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The Good, The Bad, and the Tourist
Observations from the Edge
Robert T. Nanninga
August 20, 1998
I write this column as I prepare to take off on my summer vacation, which will include white-water rafting on the Tuolumne River, and a week in Boston at an environmental conference. Famed writer and naturalist Edward Abbey once wrote that "The developers and entrepreneurs must somehow be taught a new vocabulary of values", nothing could be closer to the truth as we approach the 21st century. There is no reason to expect that knowledge gathered can't be used to benefit the planet. The tourism industry is no different.
As you can imagine I worry about my travel choices. It is important for me to know that my pleasure is not at the expense of others, and that impact is kept at a minimum. It's a shame those wishing to attract visitors do not share my views. On the surface tourism is good for local economies. I don't need to tell you that places with the the biggest draw, such as coastal communities and wilderness areas, are often overwhelmed by tourists.
Precedent has shown that economics always wins out over biology and restraint. All over the world fragile costal habitats are destroyed to make room for resorts and visiting tourists. Adding insult to injury, these tourist traps introduce a variety of non-native species. In developing nations this sort of build now, ask questions later development goes on unchecked. Money is needed, the rest of the planet be damned. Here in the states things are a little better. Yet an environmental impact report is easily ignored when money is waved in the face of local policy makers.
From the Bahamas to Belize, most beach resorts include a swimming pool. Why is that? Is the ocean to intimidating? Are people afraid of sharks, pollution or both? Tourists from industrial nations demand creature comforts, and tourists from developing nations don't exist. The amenities that we require take a toll the local environment. Visitors generate trash, and sewage. The more visitors the more sewage, the bigger the impact on the surrounding environments.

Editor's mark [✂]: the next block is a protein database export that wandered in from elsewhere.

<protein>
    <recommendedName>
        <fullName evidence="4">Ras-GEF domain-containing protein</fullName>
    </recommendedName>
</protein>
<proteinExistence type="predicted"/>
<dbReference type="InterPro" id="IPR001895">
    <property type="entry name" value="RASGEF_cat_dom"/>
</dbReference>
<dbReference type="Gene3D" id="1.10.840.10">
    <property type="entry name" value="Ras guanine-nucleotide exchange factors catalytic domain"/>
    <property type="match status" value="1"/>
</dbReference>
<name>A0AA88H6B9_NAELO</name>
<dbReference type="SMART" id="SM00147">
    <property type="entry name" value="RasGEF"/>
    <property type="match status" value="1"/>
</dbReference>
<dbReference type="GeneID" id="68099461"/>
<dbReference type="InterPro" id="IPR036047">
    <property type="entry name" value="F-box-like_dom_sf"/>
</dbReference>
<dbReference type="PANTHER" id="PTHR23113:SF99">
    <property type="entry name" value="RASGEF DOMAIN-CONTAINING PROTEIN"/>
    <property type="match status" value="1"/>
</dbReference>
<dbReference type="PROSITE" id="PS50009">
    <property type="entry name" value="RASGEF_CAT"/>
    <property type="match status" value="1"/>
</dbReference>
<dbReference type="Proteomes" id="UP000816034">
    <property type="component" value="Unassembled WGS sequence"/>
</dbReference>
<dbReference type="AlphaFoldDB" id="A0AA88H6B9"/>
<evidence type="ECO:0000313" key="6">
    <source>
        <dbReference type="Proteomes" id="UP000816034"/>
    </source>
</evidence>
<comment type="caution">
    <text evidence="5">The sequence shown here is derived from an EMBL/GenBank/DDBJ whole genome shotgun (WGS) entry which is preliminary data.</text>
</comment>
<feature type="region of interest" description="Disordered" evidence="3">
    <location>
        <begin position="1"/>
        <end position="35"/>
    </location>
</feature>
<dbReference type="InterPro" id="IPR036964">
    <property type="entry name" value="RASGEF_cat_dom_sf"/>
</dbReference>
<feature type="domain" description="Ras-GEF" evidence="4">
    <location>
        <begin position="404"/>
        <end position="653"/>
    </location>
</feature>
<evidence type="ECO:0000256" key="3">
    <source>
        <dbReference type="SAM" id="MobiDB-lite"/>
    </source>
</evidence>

All to often vacations are just trading one city for another, and when people want to get away from it all they usually expect to find the comfortable parts waiting for them. Labeling itself an eco-tourist destination, the Five Sisters Falls Lodge boasts hot and cold baths, full dining facilities, and an in-house bar in the middle of the Belize's most pristine rainforest. So much for getting close to nature. In Japan, ecology minded vacations include baseball, swimming pools and log playgrounds. If that all it takes Carlsbad is the perfect eco-tourist destination.
Three years ago my partner and I spent two weeks river rafting in Idaho with a top rate rafting company, the experience was eco-tourism at it's finest. The flight into the mountains gave us a birds-eye view of way too many clear-cut. On the river we traveled light, and carried enough provisions for a week. We also carried everything out with us, even our waste. Very environmental.
The first week we drifted down the Middle fork river, listening to stories about the federal governments campaign to eradicate the Shoshone nation. Mixed with tales of Native America, we also heard stories of brave pioneer women and men mad with greed, and others just mad. Our river guides had degrees in anthropology, botany and psychology, it was a stimulating experience.
The second week was spent on the Salmon River, with a new group of rafters. The irony that salmon no longer swim in the Salmon River was always with us. John Muir and like minded people started the Sierra Club when salmon were still a common sight. For the salmon, eco-tourism came too late. Yosemite, the place where American environmentalism was born, is so over run that the place is being trampled by people who want to experience nature only if it is within a short walking distance from their car. If individuals want to see the true state of nature maybe they can plan a winter vacation around the annual slaughter of buffalo as they leave Yellowstone National Park in search of winter fodder.
In Cozumel, Mexico a person can vacation by volunteering to assist biologists in their work to protect endangered sea turtles. WorldWatch Institute offers a myriad of similar opportunities where people work towards restoring nature. Depending who you ask, eco-tourism can mean many things. Some happy campers feel that eco-tourism is anything with nature involved. Others, like myself, feel that eco-tourism should be low impact vacationing. Every trip can be ecologically minded if people are willing to demand that their destinations act in an environmentally sensitive way.
With that in mind I guess any seaside resort that boasts swimming pools, ice rinks and a golf course can in no way be considered as anything other than live and let die consumption.